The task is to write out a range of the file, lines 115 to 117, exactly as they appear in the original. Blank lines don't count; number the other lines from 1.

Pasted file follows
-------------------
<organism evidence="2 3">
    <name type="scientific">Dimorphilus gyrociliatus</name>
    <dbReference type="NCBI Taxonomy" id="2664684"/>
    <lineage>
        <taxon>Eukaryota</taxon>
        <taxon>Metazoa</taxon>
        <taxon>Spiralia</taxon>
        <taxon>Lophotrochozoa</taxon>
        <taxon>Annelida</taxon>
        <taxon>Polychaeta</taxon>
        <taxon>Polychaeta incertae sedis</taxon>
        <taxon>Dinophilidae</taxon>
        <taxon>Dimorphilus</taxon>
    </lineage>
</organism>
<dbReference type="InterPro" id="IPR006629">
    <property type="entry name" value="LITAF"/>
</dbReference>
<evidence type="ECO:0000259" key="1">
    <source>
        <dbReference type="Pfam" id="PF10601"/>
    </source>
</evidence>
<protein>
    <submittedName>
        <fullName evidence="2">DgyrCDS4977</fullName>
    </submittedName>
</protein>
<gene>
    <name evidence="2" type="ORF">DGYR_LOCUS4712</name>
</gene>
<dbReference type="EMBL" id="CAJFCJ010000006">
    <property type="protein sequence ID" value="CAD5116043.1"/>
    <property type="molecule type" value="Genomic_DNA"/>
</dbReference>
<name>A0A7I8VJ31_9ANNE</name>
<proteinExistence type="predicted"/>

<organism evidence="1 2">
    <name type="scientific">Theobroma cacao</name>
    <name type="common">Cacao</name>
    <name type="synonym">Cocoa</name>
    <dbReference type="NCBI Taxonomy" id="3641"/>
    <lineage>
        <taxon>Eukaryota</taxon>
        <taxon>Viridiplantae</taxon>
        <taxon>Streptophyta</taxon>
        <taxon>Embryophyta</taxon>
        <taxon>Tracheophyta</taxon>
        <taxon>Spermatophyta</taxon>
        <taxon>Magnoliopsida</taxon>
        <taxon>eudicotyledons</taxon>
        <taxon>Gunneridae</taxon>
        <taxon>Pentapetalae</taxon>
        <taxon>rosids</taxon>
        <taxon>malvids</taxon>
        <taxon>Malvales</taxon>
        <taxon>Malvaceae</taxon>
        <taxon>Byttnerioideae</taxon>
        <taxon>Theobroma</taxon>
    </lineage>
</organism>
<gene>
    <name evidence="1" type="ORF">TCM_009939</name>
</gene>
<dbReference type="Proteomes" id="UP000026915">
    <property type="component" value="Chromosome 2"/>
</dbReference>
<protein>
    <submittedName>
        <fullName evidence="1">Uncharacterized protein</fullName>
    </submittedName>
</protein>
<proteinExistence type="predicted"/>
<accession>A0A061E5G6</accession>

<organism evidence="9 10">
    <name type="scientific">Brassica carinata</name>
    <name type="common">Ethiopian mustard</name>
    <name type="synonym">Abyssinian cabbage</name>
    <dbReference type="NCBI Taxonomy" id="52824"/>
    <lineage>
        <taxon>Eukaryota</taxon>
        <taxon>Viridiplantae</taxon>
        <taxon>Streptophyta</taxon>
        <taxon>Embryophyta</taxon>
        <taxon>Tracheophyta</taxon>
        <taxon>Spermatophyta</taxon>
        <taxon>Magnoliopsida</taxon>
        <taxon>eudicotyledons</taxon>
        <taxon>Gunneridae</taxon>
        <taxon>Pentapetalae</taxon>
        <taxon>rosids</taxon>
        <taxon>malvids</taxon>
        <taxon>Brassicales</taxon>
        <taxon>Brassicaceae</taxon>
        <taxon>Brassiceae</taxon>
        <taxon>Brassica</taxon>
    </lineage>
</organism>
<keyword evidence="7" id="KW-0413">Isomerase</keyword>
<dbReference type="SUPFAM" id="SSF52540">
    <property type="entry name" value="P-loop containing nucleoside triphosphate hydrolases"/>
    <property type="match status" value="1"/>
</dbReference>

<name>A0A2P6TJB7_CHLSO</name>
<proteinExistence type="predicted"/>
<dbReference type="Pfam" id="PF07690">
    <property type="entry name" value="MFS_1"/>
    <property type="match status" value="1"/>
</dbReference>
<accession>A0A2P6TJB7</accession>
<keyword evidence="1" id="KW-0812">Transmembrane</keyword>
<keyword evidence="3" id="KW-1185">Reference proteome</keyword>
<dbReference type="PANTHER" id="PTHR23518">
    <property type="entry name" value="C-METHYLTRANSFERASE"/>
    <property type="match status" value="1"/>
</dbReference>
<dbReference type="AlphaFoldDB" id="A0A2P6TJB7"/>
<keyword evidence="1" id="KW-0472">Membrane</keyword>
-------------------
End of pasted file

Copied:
    <property type="match status" value="1"/>
</dbReference>
<dbReference type="AlphaFoldDB" id="A0A2P6TJB7"/>